$~15 * + % IN THE HIGH COURT OF DELHI AT NEW DELHI CS(OS) 652/2015 Judgment dated 7th November, 2016 M/S WORLDWIDE MACHINERY SOLUTIONS PVT LTD & ANR Through : Dr.Anurag Kumar Aggarwal with and ..... Plaintiffs P Mr.Umesh Mr.Dhananjay Pandey, Advocates Sharma versus M/S BALIYAN ENTERPRISES PVT LTD & ORS ..... Defendants Through : Mr. Rohit Sharma, Advocate for defendant no.2. CORAM: HON'BLE MR. JUSTICE G.S.SISTANI G.S.SISTANI, J (ORAL) IA No.4959/2015 IA No.7478/2015 1. Plaintiffs have filed the present suit for recovery of Rs.55,00,000/- together with pendente lite and future interest at the rate of 18%, per annum; damages to the tune of Rs.55,00,000/- and cancellation of Settlement Deed dated 13.2.2015. The plaintiffs also pray for a decree of permanent injunction.
2. I.A. 4959/2015 has been filed by the plaintiffs under Order XXXIX Rules 1 and 2 of the Code of Civil Procedure. I.A. 7478/2015 has been filed by defendant no.2 under Order XXXIX Rule 4 of the Code of Civil Procedure for setting aside ex parte ad interim injunction granted by this Court on 10.3.2015. Relevant portion of the order dated 10.3.2015 reads as under: CS(OS). 652/2015 Page 1 of 21 “CS(OS)652/2015 Plaint be registered as Suit. Issue summons to the defendants by ordinary process and speed post, returnable on 14th May, 2015. IA No.4961/2015 It is stated that the Court fee has been deposited and the receipt will be filed. Application stands disposed of. IA No.4959/2015 Issue notice to the defendants by ordinary process and speed post, returnable on the date fixed above. This is an application under Order 39 Rule 1 and 2 CPC seeking ex parte ad interim injunction to restrain the defendants from presenting the six cheques totalling Rs.1,10,00,000/-. It is averred in the accompanying plaint that the plaintiff is engaged in the distribution and supply of Horizontal Directional Drilling (HDD) Machines manufactured under the brand name VERMEER by a USA based company. Defendant No.1 had placed an order for purchase of one used machinery. On 26.9.2009 on request of defendant No.1 a second hand machine was given. Subsequently in December 2009 on the request of the plaintiff the machine was replaced by a high capacity new machine. A total payment of Rs.43,84,000/- was made by defendant No.1 to the plaintiff. Thereafter the plaintiff started raising a dispute claiming that the machinery supplied was defective. After several complaints to the police finally on 21.01.2015 an FIR under section 420/120-B IPC against the plaintiff No.2 and its officials was registered at PS Zirakpur, District SAS Nagar, Punjab. On 13.2.2015 at around 12 pm Mr.Mahesh Baliyan/ defendant No.2 alongwith police officials from PS Zirakpur visited the office of plaintiff No.1 and arrested plaintiff No.2. After arresting the plaintiff No.2 was informed that FIR No.17/2015 has been registered at PS Zirakpur against plaintiff No.2. Thereafter CS(OS). 652/2015 Page 2 of 21 plaintiff No.2 was taken in a van and was threatened with dire consequences unless he pay Rs.5 crore. He was forcibly made to enter into a settlement whereby he had to organise cash and paid defendant No.3 a sum of Rs.55 lacs which is duly recorded in the deed of Settlement dated 15.2.2015 which was forcibly got signed from plaintiff No.2 while he was in custody of the police. Defendant also took post dated cheques worth Rs.1.10 crores for not opposing the transit bail plea of plaintiff No.2. These payments of post dated cheques have been given under duress and coercion misusing the police force. Reliance is also placed on an order passed by the Punjab and Haryana High Court in Crl.Misc.7086/2015 on 4.3.2015 where further proceedings have been stayed. In my view the plaintiffs have made out a prima facie case in their favour. Balance of convenience is also in favour of the plaintiffs and against the defendants. The defendants are restrained by an ex parte ad interim injunction from presenting the cheques for encashment to the banks or using the cheques in any other manner whatsoever till further orders. The details of the post dated cheques are as follows:-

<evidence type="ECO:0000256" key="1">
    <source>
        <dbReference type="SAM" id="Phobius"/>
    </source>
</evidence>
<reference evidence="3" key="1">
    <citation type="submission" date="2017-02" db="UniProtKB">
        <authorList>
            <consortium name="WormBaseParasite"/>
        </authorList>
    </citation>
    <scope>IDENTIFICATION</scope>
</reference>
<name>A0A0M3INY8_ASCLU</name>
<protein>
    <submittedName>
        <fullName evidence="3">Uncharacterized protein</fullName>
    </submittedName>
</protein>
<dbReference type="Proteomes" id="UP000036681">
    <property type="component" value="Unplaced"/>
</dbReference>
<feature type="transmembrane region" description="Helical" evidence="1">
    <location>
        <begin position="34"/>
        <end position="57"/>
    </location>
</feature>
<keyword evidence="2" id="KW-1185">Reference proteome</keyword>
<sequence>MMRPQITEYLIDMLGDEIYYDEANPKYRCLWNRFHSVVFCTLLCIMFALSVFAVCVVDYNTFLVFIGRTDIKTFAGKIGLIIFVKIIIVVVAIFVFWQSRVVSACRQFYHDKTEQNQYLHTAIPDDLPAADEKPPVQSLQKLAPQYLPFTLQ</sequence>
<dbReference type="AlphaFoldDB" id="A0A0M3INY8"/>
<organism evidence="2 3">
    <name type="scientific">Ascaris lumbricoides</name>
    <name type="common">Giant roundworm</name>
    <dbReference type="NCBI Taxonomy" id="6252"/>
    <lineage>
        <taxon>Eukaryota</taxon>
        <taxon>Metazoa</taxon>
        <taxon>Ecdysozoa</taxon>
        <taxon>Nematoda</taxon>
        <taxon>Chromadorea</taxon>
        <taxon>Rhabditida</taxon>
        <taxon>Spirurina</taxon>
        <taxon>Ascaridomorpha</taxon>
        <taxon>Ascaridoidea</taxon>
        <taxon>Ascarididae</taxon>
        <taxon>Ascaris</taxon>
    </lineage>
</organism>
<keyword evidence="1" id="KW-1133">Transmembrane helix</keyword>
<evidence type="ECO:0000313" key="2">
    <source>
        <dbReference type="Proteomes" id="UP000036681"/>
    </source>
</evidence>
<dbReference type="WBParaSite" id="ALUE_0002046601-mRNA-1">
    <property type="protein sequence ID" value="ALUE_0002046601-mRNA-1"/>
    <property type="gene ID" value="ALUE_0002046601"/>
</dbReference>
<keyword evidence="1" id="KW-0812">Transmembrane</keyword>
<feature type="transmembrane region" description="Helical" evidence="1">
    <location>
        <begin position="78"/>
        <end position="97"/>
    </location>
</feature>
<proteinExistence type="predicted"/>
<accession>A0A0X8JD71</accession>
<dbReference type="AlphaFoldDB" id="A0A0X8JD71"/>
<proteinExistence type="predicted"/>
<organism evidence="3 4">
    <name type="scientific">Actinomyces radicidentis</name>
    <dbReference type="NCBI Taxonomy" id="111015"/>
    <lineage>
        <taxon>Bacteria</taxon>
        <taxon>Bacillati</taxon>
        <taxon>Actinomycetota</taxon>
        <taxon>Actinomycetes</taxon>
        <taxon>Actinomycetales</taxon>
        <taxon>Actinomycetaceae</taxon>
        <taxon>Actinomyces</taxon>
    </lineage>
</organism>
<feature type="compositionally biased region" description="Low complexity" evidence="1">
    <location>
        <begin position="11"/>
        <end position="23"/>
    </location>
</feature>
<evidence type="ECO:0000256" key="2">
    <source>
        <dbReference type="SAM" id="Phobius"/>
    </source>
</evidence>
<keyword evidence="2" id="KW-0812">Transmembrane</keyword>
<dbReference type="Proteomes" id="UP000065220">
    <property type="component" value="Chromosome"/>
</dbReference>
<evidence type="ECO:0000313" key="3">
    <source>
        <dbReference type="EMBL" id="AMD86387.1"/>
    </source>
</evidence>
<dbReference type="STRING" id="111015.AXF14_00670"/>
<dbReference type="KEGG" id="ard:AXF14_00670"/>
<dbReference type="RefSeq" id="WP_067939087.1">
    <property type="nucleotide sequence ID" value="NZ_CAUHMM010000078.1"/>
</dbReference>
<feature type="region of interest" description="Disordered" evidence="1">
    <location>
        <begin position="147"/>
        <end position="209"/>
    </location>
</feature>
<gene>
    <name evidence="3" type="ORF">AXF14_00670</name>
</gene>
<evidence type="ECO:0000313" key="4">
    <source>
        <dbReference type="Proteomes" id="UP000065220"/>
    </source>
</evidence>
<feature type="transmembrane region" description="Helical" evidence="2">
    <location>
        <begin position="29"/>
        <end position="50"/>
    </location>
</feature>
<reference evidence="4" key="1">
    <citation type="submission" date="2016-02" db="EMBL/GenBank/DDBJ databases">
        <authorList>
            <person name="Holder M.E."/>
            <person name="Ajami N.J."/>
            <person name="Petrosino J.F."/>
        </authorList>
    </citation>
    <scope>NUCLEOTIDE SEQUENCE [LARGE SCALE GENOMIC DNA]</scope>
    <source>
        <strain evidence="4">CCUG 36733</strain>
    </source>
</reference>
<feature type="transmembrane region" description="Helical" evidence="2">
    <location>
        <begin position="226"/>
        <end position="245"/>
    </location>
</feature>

"Cheque bearing No.257173 dtd 12.3.2015 of Rs.60,00,000/- (sixty lacs) Cheque bearing No.364277 dtd 12.4.2015 of Rs.10,00,000/- (ten lacs) Cheque bearing No.364278 dtd 12.5.2015 of Rs.10,00,000/- (ten lacs) Cheque bearing No.364276 dtd 12.6.2015 of Rs.10,00,000/- (ten lacs) Cheque bearing No.257174 dtd 12.7.2015 of Rs.10,00,000/- (ten lacs) Cheque bearing No.257175 dtd 12.8.2015 of Rs.10,00,000/- (ten lacs) The plaintiff to comply with order 39 Rule 3 CPC within three days from today. A copy of this order be give dasti under signatures of Court Master. CS(OS). 652/2015 Page 3 of 21 On the next date of hearing i.e. 14.5.2015 the defendants No.2 and 3 shall remain present in person in Court.” 3. The brief facts of this case, which are necessary to be noticed, for disposal of the present applications are, that Baliyan Enterprise was initially a Proprietorship concern of defendant no.2, Sh.Mahesh Baliyan, however, the same was converted into a Company under the name and style M/s Baliyan Enterprises Pvt. Ltd., defendant no.2, on 30.12.2010. Plaintiff no.1 is a dealer of Horizontal Directional Drilling Machines (HDD) manufactured under the brand name VERMEER by a US based company, namely, VERMEER CORPORATION. This machine is used for trenchless digging for laying of pipelines/cables. Defendant no.1 is a company of which defendant nos.2 and 3 are Directors.